Will Oklahoma Spare Richard Glossip’s Life in Light of Mounting Doubt over his Guilt?


UPDATE: The Oklahoma Court of Criminal Appeals has issued a two-week stay.

Richard Glossip, an Oklahoma man on death row for a murder conviction which has come under widespread scrutiny, is scheduled to be executed by the state at 3:00 this afternoon.

Tulsa World

reports that Glossip lost one of his last chances for a stay of execution yesterday after Governor Mary Fallin rejected his request for a 60-day stay. Glossip’s attorneys filed another round of appeals late yesterday in an effort to gain a post-conviction review of Glossip’s case.

Glossip was convicted of murder for the 1977 death of motel owner Barry Van Treese, although he was not the one who actually carried out the murder. Van Treese was bludgeoned to death by Justin Sneed, a 19-year-old who claimed that Glossip had hired him to murder Van Treese. Sneed, who was also convicted of the murder, testified against Glossip at trial alleging that Glossip was the mastermind of the operation.


letter to Governor Fallin

, which was co-signed by Innocence Project Co-Director Barry Scheck, Sen. Tom Coburn, Barry Switzer, John W. Raley, Jr. and Samuel Gross, expresses serious concern over the validity of Glossip’s conviction. Sneed’s testimony was the most compelling piece of evidence that led to Glossip’s conviction, which supporters of a stay of execution argue is highly questionable evidence since Sneed was allowed to plead guilty and avoid a death sentence for the murder in exchange for his testimony against Glossip.

Tulsa World

writes that there was no direct evidence which ties Glossip to the crime scene and therefore Sneed’s testimony is the only real evidence implicating Glossip.

The letter to Governor Fallin stresses the obligation of the state to fully investigate any questions to the case before running the grave risk of executing an innocent man:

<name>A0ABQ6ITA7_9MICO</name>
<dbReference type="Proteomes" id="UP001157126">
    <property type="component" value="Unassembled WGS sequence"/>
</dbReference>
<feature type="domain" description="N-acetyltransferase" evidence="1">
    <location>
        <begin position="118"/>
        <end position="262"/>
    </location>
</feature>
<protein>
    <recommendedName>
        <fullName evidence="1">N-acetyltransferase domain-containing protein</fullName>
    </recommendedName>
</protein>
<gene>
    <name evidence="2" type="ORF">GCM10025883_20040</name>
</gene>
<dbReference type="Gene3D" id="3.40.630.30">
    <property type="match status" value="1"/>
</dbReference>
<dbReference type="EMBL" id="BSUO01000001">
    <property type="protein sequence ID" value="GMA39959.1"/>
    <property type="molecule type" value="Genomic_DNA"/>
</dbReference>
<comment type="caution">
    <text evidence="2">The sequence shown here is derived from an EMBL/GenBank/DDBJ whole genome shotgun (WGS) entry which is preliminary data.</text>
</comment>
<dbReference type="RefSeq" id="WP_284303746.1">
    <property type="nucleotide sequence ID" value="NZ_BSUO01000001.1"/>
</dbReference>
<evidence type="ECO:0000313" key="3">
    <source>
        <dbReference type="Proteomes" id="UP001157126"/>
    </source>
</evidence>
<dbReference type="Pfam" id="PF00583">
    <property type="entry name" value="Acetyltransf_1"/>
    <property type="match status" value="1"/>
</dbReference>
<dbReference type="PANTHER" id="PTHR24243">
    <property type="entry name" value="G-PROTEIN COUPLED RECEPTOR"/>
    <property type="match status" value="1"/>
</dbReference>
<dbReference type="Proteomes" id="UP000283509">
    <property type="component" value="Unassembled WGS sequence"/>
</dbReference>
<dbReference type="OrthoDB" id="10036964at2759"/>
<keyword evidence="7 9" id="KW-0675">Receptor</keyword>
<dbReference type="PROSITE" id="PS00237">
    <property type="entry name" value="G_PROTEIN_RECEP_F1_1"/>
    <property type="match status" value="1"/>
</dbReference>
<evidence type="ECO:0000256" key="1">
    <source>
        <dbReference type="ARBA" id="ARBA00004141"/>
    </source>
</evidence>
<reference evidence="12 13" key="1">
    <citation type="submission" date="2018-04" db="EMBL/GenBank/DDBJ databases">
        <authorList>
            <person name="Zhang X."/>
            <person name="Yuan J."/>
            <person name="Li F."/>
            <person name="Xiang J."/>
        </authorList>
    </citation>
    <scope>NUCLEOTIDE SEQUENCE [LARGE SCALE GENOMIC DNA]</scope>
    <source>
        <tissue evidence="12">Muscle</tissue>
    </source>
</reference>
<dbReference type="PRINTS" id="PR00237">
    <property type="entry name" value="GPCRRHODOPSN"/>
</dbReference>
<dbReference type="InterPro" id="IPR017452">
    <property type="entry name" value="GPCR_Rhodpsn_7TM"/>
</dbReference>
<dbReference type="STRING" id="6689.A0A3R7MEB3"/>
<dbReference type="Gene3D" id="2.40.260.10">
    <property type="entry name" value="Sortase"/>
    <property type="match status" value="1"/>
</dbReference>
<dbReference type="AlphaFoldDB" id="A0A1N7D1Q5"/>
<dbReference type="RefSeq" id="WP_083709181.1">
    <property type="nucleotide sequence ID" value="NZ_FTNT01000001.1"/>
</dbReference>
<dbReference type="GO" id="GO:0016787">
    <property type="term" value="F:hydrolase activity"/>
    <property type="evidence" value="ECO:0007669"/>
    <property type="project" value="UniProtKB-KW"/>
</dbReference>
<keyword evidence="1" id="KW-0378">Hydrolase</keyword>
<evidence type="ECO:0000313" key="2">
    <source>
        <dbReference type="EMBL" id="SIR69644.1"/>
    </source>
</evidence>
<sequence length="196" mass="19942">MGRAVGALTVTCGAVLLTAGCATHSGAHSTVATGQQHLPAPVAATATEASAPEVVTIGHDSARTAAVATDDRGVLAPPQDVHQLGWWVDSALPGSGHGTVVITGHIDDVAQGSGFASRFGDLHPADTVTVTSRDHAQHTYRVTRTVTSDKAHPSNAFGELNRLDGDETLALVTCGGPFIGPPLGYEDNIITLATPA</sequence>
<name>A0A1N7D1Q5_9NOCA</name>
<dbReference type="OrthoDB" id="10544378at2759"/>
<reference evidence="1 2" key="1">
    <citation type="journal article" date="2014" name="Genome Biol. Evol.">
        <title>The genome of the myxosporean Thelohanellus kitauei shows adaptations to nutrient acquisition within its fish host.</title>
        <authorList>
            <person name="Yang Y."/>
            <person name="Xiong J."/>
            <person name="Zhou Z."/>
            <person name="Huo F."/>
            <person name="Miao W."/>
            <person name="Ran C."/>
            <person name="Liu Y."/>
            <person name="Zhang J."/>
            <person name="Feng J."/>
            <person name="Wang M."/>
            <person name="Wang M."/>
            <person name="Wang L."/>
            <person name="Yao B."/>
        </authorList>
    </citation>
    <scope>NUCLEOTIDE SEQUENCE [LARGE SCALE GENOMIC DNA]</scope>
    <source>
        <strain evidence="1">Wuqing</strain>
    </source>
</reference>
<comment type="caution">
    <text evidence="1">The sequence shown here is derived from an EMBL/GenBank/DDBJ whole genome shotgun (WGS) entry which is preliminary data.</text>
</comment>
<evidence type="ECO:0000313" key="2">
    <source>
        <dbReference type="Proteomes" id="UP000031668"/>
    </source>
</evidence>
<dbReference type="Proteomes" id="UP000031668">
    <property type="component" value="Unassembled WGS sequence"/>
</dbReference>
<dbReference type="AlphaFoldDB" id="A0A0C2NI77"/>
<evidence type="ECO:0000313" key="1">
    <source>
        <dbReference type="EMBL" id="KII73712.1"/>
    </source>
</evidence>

Last year a study published in the Proceedings of the National Academy of Sciences estimated that 4.1 percent of defendants who are sentenced to death in the United States are innocent, one in 25 or more than 300 death-sentenced defendants since 1973. Most of them, like most of all defendants who are sentenced to death, have not been exonerated or executed. They remain in prison or have died of other causes. But with that error rate among death sentences, there’s no doubt that we have put innocent people to death. We don’t know how many or who they all are, but it has happened. We also don’t know for sure whether Richard Glossip is innocent or guilty. That is precisely the problem. If we keep executing defendants in cases like this, where the evidence of guilt is tenuous and untrustworthy, we will keep killing innocent people.

Read the full story here.

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Janice Webster November 24, 2020 at 2:59 pm Reply   

What is being done now in 2020 to try to free Ricard ?

Margaret Frost April 19, 2017 at 8:09 pm Reply   

I just watched a documentary on TV about this case!! I was appalled at the Detectives railroading of this poor innocent man! he did not like Richard from the start and during the interview constantly bullied Richard; it was obvious to a blind man this young man was being polite, cooperative. But the detective had in his mind he was guilty!!! then he mentioned his name to the real murderer!!!! TALK ABOUT AN INJUSTICE…………. VERY VERY SAD this detective should be ashamed of himself!!! God Bless Richard and I pray he gets out of prison soon as possible!! And be should sue the police dept!!!!!!! Margaret Frost

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